Our tour then took us on the overnight train from Cairo to Aswan and then a cruise ship for three nights along the Nile, a night in a hotel in Luxor, a hot air balloon over Luxor and then an overnight train back from Luxor to Cairo. Throughout this time, our guide usually slept in a room down the corridor, so that he was there if we needed him. Through the day, he was there at all times and believe me, what a bonus. He was able to tell the hawkers to leave us alone and they did; he was able to translate in shops; and he was able to advice on how much to tip different people, As a small party of four we were able to hear his every word, instead of being at the back of a party of 30/40 tourists struggling to hear what the guide is saying!

When we arrived back in Cairo, we had another two nights with our host family, during which time we visited the Egyptian Museum and other sites in Cairo with our guide.

About five days into our holiday, Ramadan started. I knew from the internet, that as tourists, this should not affect us too much but we did feel sorry for Ally, during those hot days in Luxor with the sweat on his brow so we tried very hard not to drink in front of him. On our return to Cairo, as a special treat for Ramadan, our host family took us out into the heart of Cairo where we mingled with other local families, to a place where they all seem to go. Then we all went for a special meal, which included stuffed pidgeon and all this at 1 o'clock in the morning, which was certainly strange to us but quite normal during Ramadan. (We had purposely had a sleep in the afternoon to cope with this) There is much food on offer at this special time and lots of sweets and desserts. We certainly ate more than we needed to, and 9 times out of 10, we really liked it!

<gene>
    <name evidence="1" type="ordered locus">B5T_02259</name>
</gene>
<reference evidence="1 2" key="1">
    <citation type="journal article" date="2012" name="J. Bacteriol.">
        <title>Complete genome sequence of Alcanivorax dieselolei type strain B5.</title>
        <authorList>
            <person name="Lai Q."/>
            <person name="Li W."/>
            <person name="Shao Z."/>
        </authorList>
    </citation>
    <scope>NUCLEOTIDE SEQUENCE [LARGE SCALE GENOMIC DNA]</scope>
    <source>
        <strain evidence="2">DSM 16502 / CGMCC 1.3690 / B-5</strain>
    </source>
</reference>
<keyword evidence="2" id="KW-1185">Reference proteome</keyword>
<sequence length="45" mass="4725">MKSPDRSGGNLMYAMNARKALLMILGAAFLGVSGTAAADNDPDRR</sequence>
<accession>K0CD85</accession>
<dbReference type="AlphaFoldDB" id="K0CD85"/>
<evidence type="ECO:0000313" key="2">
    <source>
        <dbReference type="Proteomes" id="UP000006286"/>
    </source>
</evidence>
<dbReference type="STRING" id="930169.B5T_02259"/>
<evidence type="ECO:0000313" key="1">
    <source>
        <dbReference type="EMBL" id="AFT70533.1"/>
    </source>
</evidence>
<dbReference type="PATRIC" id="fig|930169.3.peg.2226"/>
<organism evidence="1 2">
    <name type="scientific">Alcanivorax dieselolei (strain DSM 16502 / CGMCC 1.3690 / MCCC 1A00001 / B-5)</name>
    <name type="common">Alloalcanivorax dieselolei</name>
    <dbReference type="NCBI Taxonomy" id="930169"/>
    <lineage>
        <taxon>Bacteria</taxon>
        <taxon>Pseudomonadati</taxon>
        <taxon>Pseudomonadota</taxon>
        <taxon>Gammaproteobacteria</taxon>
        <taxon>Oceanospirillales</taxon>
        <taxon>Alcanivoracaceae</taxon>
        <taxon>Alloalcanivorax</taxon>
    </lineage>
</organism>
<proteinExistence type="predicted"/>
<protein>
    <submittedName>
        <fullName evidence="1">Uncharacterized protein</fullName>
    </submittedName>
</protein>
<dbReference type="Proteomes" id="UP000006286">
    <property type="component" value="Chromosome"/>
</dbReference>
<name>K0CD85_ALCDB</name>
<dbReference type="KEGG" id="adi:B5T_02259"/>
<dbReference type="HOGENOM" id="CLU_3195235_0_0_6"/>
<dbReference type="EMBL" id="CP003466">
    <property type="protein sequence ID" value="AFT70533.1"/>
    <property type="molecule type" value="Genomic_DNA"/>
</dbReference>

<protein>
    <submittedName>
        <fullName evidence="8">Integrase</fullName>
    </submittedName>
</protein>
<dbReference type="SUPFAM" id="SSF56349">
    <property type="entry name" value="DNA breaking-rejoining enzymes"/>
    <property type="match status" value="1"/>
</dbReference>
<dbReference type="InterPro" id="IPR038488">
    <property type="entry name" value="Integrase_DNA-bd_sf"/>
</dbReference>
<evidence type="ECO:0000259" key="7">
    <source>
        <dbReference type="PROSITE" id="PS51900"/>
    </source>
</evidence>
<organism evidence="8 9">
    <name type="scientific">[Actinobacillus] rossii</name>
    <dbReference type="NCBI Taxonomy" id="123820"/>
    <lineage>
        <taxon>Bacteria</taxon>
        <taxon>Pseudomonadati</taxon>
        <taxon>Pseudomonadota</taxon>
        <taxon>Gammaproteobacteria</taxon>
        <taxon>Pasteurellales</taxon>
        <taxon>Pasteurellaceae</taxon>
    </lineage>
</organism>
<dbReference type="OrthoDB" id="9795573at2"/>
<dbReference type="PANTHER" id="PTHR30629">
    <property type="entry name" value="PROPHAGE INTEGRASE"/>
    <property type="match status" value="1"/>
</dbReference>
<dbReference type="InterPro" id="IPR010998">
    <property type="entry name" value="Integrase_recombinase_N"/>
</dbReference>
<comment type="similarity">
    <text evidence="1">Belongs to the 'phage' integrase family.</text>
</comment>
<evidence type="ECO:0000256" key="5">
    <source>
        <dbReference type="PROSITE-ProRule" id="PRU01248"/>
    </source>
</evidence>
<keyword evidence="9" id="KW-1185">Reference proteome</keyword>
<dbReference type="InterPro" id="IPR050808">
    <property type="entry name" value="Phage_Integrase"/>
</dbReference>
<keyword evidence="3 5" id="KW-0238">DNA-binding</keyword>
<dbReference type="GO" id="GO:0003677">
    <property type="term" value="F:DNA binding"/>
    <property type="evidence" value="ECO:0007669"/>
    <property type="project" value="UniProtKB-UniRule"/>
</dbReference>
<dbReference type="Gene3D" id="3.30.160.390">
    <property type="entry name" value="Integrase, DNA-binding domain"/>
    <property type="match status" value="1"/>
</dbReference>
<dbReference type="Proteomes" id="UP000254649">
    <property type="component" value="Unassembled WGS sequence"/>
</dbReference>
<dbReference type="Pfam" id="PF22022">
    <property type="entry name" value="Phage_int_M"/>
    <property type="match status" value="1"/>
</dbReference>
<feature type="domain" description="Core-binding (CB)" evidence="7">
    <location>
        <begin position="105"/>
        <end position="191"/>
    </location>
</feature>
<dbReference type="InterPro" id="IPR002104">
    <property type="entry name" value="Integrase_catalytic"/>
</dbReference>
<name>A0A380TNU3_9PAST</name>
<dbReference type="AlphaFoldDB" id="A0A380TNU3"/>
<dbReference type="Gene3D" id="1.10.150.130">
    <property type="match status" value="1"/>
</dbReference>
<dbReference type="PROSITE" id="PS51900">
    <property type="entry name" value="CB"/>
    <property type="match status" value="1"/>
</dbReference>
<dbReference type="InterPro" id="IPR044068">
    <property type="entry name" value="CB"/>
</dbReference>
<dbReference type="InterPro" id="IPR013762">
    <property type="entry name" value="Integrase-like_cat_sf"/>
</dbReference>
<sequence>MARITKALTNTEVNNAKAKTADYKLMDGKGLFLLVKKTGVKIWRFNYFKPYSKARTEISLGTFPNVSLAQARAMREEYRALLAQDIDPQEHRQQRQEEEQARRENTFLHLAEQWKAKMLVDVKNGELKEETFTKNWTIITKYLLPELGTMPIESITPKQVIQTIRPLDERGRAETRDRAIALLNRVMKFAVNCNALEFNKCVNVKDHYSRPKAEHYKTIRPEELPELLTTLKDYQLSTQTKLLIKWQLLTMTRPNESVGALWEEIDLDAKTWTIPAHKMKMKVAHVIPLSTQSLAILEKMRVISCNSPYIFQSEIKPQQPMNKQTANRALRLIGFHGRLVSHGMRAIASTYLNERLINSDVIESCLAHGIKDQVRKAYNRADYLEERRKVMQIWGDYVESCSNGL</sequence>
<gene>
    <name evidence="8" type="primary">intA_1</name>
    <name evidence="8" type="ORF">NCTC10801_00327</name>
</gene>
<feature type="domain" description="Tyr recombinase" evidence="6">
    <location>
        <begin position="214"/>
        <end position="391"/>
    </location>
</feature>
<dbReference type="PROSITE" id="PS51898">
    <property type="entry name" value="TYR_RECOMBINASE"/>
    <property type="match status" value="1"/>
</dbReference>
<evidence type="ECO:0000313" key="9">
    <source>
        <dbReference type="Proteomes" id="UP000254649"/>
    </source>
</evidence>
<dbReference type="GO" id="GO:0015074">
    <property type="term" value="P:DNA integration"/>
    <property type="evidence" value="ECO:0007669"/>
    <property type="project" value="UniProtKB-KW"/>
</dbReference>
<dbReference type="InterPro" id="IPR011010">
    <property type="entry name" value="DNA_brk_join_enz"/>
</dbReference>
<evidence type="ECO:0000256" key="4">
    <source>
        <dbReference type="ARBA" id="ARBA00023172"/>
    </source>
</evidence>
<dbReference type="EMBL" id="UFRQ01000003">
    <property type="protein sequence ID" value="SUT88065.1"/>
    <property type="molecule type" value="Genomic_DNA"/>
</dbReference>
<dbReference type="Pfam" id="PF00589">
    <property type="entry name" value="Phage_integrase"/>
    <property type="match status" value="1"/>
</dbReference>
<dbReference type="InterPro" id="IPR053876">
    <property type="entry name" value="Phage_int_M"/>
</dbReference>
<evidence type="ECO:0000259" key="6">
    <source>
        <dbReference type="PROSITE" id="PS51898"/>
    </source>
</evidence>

It was at this point that we reluctantly had to say goodbye to our guide, Ally, who we had grown quite fond of but his expertise did not cover the desert. Our guide for the next 3 days would be Taha, whose grandfather had been a Bedouin and who had been brought up in the desert. He certainly was a character and with many Tally Ho's and Lovely Jubbly's, off we went.

The driver of our 4 wheel drive jeep, did not take long to work out that everyone apart from me was absolutely delighted to be going at great speed over very steep hills and sand dunes. Most of the delight was at the horror on my face! We went to as many valleys and mountains as were possible in three days and came home with a small rock or piece of crystal from each.

The White Desert

The trip into the desert had been a last minute adjustment to our itinerary. We were originally going to Hurghada, but we are so glad we changed our minds. It was hot, sticky and so very tiring but wonderful at the same time. Sleeping in the White Desert, looking up at the stars, is something we will never forget.

We were never so pleased to get back to our host family and shower. Our host family were quite sad that we were going home the next day but cheered up when they heard there was a baggage handlers strike at Heathrow, London and if our flight was cancelled, we may have to stay another night. Needless to say, that didn't happen.

They are a lovely, friendly family who welcomed us into their home and made us feel at ease. There was talk of us returning to Egypt again in the future and a suggestion that their eldest boy may come to England, perhaps next year. Whatever happens, we have made new friends and we will certainly continue the friendship by e-mail and who knows what the future holds.

We were looking for a holiday that would suit both adults and teenagers and at the end of the day I think we succeeded. I would recommend this sort of holiday to other people as it is certainly a way of getting more of a feel of what life is really like for a typical Egyptian family, instead of being cocooned in a 5 star hotel, without any contact with locals at all.